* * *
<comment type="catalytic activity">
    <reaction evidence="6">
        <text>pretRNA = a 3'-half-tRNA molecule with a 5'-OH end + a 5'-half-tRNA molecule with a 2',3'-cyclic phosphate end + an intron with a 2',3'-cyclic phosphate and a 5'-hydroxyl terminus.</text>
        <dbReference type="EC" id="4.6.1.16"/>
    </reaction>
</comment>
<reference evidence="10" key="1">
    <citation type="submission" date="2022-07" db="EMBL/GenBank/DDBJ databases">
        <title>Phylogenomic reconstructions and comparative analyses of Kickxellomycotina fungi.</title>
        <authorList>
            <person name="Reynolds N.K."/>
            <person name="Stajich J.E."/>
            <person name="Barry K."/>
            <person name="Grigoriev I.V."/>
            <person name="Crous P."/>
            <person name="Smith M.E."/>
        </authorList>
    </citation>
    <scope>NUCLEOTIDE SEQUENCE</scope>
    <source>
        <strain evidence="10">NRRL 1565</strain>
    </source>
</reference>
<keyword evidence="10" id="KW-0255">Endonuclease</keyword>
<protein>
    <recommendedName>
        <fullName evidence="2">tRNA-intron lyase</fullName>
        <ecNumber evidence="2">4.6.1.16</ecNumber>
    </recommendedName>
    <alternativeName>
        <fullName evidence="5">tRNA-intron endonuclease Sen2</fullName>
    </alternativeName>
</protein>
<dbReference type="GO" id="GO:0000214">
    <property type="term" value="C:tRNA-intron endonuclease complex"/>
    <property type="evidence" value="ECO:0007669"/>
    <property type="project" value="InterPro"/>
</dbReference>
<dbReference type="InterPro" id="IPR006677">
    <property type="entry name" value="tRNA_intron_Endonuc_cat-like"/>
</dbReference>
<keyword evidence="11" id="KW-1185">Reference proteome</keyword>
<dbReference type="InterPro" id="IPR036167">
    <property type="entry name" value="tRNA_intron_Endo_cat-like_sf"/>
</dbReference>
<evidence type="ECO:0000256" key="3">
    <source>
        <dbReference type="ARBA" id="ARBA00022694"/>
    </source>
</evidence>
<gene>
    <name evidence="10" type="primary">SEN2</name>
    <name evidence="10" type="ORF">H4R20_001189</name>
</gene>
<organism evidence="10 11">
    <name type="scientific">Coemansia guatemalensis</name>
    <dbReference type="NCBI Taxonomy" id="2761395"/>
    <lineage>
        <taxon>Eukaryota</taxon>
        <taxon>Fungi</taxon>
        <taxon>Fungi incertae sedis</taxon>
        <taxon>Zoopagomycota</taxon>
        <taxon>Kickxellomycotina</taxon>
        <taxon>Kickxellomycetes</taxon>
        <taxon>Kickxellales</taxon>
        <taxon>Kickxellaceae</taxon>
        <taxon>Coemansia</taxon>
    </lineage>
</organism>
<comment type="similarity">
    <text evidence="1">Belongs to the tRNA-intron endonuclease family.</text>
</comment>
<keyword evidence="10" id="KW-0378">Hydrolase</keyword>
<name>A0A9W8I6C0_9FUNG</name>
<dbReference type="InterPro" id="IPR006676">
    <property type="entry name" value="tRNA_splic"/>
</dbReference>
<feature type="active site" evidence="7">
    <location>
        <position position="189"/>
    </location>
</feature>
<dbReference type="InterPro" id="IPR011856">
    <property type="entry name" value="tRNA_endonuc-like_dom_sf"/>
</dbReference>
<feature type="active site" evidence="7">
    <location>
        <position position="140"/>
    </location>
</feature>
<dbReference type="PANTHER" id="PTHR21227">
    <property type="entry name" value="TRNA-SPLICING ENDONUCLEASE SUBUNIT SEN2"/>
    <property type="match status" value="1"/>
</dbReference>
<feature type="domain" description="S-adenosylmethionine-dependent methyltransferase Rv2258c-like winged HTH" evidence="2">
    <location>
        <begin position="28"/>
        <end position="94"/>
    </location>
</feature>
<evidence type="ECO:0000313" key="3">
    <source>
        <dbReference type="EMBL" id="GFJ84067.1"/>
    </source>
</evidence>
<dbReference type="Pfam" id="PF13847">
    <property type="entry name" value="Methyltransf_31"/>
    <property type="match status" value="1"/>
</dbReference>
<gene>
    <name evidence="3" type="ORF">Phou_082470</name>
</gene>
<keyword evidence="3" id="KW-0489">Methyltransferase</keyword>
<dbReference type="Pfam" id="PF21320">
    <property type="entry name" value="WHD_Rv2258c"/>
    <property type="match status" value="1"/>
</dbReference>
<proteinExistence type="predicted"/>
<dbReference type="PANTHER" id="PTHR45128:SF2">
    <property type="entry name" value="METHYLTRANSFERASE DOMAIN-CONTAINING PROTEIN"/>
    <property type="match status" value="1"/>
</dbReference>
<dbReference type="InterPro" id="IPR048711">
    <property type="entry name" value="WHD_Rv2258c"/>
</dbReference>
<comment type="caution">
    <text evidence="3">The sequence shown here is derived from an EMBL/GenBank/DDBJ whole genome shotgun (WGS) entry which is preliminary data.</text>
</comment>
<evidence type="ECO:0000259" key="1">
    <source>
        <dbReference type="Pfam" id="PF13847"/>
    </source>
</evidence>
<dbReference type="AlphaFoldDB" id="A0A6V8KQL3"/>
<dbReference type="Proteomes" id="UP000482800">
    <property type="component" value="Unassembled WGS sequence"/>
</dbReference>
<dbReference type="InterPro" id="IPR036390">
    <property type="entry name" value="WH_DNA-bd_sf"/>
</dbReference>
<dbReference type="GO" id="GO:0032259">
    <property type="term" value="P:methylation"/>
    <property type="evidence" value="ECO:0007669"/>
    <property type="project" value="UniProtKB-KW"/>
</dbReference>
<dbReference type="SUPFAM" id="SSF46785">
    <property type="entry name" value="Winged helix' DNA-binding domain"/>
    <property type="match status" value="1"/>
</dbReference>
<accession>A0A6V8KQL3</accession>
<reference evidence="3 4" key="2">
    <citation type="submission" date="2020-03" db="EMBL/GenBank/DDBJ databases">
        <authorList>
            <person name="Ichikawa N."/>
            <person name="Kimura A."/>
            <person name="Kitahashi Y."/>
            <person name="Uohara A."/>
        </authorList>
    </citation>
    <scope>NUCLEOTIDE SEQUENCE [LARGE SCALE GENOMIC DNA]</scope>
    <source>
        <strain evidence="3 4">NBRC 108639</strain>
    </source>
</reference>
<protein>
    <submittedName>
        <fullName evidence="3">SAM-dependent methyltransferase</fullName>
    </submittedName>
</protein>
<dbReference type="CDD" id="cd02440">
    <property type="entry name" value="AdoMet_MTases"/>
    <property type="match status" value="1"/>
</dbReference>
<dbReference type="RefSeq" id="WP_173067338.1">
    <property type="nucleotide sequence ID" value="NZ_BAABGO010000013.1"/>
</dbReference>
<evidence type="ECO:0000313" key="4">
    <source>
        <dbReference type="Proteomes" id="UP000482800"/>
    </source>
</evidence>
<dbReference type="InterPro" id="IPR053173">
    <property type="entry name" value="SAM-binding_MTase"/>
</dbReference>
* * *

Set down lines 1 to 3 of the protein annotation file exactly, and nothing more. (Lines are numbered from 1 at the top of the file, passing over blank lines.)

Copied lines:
<comment type="catalytic activity">
    <reaction evidence="6">
        <text>pretRNA = a 3'-half-tRNA molecule with a 5'-OH end + a 5'-half-tRNA molecule with a 2',3'-cyclic phosphate end + an intron with a 2',3'-cyclic phosphate and a 5'-hydroxyl terminus.</text>